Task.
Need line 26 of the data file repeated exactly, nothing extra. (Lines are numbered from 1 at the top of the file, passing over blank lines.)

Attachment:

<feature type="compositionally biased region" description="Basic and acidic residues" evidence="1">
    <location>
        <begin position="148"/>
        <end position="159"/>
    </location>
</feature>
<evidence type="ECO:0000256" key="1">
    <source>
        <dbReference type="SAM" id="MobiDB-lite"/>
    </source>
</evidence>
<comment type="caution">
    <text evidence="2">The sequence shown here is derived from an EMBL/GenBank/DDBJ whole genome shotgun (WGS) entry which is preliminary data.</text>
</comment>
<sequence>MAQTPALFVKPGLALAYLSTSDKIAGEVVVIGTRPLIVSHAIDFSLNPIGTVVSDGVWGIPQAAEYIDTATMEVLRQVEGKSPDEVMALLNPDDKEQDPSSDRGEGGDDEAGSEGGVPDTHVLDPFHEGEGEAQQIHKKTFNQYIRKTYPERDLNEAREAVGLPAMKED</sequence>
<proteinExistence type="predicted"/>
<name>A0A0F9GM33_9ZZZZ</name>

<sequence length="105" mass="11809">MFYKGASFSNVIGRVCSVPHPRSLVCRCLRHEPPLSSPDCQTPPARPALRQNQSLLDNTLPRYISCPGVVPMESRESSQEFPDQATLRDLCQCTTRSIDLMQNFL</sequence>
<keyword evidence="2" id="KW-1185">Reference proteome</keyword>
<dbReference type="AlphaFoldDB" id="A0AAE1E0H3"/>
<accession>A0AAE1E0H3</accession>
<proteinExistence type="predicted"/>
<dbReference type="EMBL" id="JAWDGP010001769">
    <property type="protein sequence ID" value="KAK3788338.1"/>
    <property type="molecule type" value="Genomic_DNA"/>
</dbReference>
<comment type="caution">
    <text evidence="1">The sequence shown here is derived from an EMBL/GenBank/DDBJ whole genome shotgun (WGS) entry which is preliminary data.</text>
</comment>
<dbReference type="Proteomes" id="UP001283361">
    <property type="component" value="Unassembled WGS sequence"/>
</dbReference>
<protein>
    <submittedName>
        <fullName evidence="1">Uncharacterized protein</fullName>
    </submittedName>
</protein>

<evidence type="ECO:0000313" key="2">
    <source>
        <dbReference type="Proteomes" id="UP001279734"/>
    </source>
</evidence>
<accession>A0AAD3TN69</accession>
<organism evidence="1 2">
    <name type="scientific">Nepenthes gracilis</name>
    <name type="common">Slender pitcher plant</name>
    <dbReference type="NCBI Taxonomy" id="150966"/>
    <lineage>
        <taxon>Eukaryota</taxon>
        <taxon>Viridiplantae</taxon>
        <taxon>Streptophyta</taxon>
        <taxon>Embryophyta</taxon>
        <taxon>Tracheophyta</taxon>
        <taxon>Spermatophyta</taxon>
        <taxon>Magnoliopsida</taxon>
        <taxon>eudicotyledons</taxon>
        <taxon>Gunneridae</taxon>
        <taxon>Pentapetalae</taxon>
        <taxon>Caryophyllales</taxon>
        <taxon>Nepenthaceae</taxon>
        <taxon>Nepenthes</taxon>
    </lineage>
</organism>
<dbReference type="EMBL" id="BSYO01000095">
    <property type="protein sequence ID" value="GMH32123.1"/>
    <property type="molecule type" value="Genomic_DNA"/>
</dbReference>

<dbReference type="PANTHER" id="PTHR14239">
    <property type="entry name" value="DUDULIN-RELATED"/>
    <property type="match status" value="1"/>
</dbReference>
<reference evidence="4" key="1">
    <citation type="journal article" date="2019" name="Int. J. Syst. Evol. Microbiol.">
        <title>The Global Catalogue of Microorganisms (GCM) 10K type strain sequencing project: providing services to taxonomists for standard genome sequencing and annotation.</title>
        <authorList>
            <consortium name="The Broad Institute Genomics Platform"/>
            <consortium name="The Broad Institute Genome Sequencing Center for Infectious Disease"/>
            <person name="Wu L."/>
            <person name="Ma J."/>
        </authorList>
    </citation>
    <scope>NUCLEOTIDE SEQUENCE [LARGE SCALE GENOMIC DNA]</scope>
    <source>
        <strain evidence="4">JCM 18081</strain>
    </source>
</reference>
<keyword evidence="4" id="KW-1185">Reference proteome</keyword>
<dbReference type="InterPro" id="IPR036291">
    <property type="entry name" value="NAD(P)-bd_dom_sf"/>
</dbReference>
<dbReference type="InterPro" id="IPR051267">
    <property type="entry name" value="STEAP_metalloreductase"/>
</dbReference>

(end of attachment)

</dbReference>